NOTE:  We are currently in South Padre Island in the Rio Grande Valley of Texas until March 1st…   

Monday, February 8, 2021

Beaches and Birds in South Padre Island TX…


As we close in on the end of our three month stay here in South Padre Island we are really enjoying the fact that we can walk the beach everyday without having to drive anywhere. We can also see birds not seen anywhere else in the USA except right here where we are.


With Covid-19 still rearing its ugly head we have found beach combing and bird watching to be excellent diversions while the world is combating this nasty disease. Each morning we walk from our RV site to the beach to look at all the beautiful shells that wash up. While South Padre Island is known for its winds, the windier it is the better the shelling is.


In these tumultuous times walking along the beach is one of the most relaxing things we do. We so look forward to these walks that when it is a bit too chilly in the morning we take our walk in the afternoon. We have seen yellow sea whips, various jellyfish including Portuguese Man of Wars, starfish, dead puffers, various dead fish and even (sadly) a dead Green Sea Turtle. We have also been blessed to find several beautiful sundial shells which we have never seen anywhere but here on this beach.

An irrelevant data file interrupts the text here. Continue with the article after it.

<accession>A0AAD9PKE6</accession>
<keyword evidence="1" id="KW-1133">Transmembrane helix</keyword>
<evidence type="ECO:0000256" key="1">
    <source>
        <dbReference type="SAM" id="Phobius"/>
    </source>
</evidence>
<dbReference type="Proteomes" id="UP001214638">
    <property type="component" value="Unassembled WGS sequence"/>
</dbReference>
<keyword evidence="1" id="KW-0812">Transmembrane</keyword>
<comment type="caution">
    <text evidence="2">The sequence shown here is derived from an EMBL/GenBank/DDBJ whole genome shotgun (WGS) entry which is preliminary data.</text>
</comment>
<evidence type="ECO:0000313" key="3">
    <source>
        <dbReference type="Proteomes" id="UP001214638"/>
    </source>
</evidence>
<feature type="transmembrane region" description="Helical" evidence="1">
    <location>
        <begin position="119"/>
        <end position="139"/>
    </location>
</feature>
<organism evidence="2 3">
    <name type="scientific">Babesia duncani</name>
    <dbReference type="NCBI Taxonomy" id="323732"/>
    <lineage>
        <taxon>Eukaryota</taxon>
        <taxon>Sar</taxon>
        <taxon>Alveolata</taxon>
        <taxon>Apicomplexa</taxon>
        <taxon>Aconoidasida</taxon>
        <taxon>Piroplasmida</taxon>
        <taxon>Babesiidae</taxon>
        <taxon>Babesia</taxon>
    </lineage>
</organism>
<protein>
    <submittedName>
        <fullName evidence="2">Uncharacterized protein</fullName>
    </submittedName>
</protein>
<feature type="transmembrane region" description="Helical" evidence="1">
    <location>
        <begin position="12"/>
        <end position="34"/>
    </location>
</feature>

Often after our beach walks we have a leisurely lunch then often we decide to venture out to birding areas nearby. Our favorite spot is the Laguna Nature Trail behind the town’s Convention Center. This short walk covers a lot of different vegetative types yielding a bounty of different bird species.


Our favorites we usually see are the Roseate Spoonbills, the Black Bellied Whistling Ducks, the Sora Rail and the Least Bittern. What we love most is that we never know what we will see and we do often see something new each time we go.


Birding in the Rio Grande Valley yields rarities and birds only seen in this part of the USA. Birds like the Kiskadee Flycatcher, Grey Hawk, Harris Hawk, Green Jay and the Olive Sparrow aren’t seen anywhere else in the USA except is deep south Texas making each outing a new adventure.


We can’t believe it is already February as we will be leaving on March first. We are certainly enjoying our winter stay here in the Rio Grande Valley a lot more than we expected… who knows…. we may return sooner than later!

NOTE:  We are currently in South Padre Island in the Rio Grande Valley of Texas until March 1st…